Bond girls show women's progress

01:29, Oct 05 2012
Bond girls show women's progress
In this publicity file photo provided by Sony Pictures, Daniel Craig, right, appears with Eva Green in the 2006 James Bond film, Casino Royale. Whatever their role, Bond girls still must be inarguably beautiful.
Bond girls show women's progress
This undated publicity photo provided by Sony Pictures shows Judi Dench playing the head of MI6, "M," in the 2006 James Bond film Casino Royale. The greatest change in women's position in the Bond saga, is that the agent's boss, M, is a woman.
Bond girls show women's progress
This undated publicity photo provided by United Artists and Danjaq, LLC shows Halle Berry in a scene from the James Bond 2002 film, Die Another Day. Who qualifies as a Bond girl has also changed over the years, as the blue-eyed, buxom blonde has given way to more diverse leading ladies, including Michelle Yeoh (Tomorrow Never Dies) and Halle Berry (Die Another Day).
Bond girls show women's progress
This undated publicity photo provided by United Artists and Danjaq, LLC shows Sophie Marceau, left, and Pierce Brosnan in a scene from the James Bond film, The World Is Not Enough.
Bond girls show women's progress
This undated publicity file photo provided by BMW, shows Pierce Brosnan, as Bond, and Michelle Yeoh, as the Bond-girl, Wai Lin, in a scene from the James Bond 1997 movie Tomorrow Never Dies.
Bond girls show women's progress
This undated publicity photo provided by United Artists and Danjaq, LLC shows Shirley Eaton as Jill Masterson, in the James Bond 1961 film, Goldfinger
Bond girls show women's progress
This undated publicity photo provided by United Artists and Danjaq, LLC shows Talisa Soto, left, and Carey Lowell in the James Bond 1989 film, Licence to Kill. Always glamorous and sophisticated, yet uniquely susceptible to James Bond's flirtations, the Bond girl over the years has become as compelling as Agent 007 himself, and not just for the way she fills out a swimsuit.
Bond girls show women's progress
This undated publicity photo provided by United Artists and Danjaq, LLC shows Grace Jones as May Day from the James Bond 1985 film, A View to a Kill.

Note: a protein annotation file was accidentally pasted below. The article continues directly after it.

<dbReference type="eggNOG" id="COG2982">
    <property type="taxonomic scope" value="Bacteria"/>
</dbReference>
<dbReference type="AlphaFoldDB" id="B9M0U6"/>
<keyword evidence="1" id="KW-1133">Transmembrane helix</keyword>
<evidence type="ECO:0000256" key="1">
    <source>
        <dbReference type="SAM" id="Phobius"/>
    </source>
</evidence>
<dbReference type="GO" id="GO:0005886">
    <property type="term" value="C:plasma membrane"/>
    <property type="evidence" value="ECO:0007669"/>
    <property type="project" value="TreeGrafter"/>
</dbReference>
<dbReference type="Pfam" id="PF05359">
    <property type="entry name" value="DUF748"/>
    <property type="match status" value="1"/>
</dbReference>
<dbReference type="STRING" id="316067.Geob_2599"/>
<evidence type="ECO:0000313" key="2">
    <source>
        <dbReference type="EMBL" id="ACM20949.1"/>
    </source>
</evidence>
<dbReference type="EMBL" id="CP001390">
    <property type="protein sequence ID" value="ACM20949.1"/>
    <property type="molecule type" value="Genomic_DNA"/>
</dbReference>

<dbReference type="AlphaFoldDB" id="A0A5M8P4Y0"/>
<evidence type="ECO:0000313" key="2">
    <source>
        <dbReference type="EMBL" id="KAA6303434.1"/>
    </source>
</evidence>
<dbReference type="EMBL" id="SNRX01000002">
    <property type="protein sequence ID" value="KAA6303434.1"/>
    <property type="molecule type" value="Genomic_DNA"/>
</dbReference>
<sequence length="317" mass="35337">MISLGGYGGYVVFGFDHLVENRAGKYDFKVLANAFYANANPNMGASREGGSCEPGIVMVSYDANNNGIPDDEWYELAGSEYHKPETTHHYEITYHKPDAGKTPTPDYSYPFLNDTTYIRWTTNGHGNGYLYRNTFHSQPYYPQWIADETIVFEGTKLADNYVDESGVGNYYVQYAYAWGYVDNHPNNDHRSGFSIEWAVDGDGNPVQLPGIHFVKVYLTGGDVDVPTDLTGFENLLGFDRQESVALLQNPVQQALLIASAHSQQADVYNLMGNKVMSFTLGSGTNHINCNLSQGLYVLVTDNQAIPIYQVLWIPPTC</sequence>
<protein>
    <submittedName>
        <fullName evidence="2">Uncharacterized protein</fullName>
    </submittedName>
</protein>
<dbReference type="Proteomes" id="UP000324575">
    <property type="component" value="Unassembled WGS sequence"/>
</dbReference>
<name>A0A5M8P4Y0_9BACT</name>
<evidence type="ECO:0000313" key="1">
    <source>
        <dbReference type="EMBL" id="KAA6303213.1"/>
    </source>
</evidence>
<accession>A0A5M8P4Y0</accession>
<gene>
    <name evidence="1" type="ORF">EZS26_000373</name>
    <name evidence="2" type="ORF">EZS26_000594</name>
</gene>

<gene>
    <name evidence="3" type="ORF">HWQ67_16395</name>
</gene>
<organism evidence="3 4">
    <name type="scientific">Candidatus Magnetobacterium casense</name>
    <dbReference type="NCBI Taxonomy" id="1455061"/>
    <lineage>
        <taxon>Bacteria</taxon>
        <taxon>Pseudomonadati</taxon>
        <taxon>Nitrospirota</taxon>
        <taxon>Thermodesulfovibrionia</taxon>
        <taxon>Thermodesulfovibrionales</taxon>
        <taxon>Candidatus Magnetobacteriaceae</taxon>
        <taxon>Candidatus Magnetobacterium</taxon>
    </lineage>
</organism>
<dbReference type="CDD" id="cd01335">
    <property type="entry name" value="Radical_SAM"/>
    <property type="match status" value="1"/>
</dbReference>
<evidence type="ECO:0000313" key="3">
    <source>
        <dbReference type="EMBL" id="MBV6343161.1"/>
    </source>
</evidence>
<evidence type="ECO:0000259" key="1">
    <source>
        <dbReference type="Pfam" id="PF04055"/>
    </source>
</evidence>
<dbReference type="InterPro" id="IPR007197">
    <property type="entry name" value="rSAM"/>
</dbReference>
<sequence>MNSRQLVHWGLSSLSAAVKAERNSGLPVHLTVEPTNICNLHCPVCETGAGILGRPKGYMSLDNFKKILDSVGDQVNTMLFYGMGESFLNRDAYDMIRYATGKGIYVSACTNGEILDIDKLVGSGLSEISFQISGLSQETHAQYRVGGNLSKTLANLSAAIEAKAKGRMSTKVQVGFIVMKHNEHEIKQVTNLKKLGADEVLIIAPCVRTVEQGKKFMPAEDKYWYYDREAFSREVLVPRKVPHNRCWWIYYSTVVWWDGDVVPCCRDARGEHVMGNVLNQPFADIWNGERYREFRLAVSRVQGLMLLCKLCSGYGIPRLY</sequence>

Bond girls show women's progress
This undated publicity photo provided by United Artists and Danjaq, LLC shows Roger Moore, center, with Maud Adams, left, and Britt Ekland, from the James Bond 1974 film, The Man with the Golden Gun.
Bond girls show women's progress
This undated publicity photo provided by United Artists and Danjaq, LLC shows jane Seymour, left, and Roger Moore, in the James Bond 1973 film, Live and Let Die
Bond girls show women's progress
This undated publicity photo provided by United Artists and Danjaq, LLC shows Jill St. John from the James Bond 1971 film, Diamonds Are Forever.
Bond girls show women's progress
This undated publicity photo provided by United Artists and Danjaq, LLC shows Karin Dor in a scene from the James Bond 1967 film, You Only Live Twice.
Bond girls show women's progress
In this Dec. 22, 1965 file photo, Claudine Auger, the latest James Bond girl, stars with Sean Connery in the James Bond 1965 film, Thunderball.
Bond girls show women's progress
This undated publicity photo provided by United Artists and Danjaq, LLC shows Molly Peters and Sean Connery in a scene from the James Bond 1965 film, Thunderball.
Bond girls show women's progress
his undated publicity photo provided by United Artists and Danjaq, LLC shows Ursula Andress in a scene from the James Bond 1962 film, Dr. No. When Ursula Andress emerged from the sea, curves glistening, with a dagger strapped to her bikini in 1962's “Dr. No,” she made the Bond girl an instant icon.

When Ursula Andress emerged from the sea, curves glistening, with a dagger strapped to her bikini in 1962's Dr. No she made the Bond girl an instant icon.

Always glamorous and sophisticated, yet uniquely susceptible to James Bond's flirtations, the Bond girl over the years has become as compelling as Agent 007 himself - and not just for the way she fills out a swimsuit.

"Initially, Bond girls were part of the aesthetic of the series. They had more transient roles," said Karen Tongson, a professor of English and Gender Studies at the University of Southern California.

"Especially in the last 15 to 20 years, there's been a marked shift in their greater involvement in the action of the story line and also the motivation for Bond, especially Daniel Craig's Bond."

The greatest change in women's position in the Bond saga, Tongson notes, is that the agent's boss, M, is a woman.

"The sense that the higher power that Bond responds to is this dignified woman played by Dame Judi Dench suggests that the relationships he has with these other (female) figures are not just fleeting casual sexual trysts, but far more complex," she said.

Who qualifies as a Bond girl has also changed over the years, as the blue-eyed, buxom blonde has given way to more diverse leading ladies, including Michelle Yeoh (Tomorrow Never Dies) and Halle Berry (Die Another Day). Modern Bond girls also present a more formidable challenge to the suave secret agent.

"They reflect some of the shifts in the post-feminist perspective: Women who use their presentation and their wiles to outsmart Bond," Tongson said.

One thing that hasn't changed? Whatever their role, Bond girls still must be inarguably beautiful, as this photo gallery illustrates.

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AP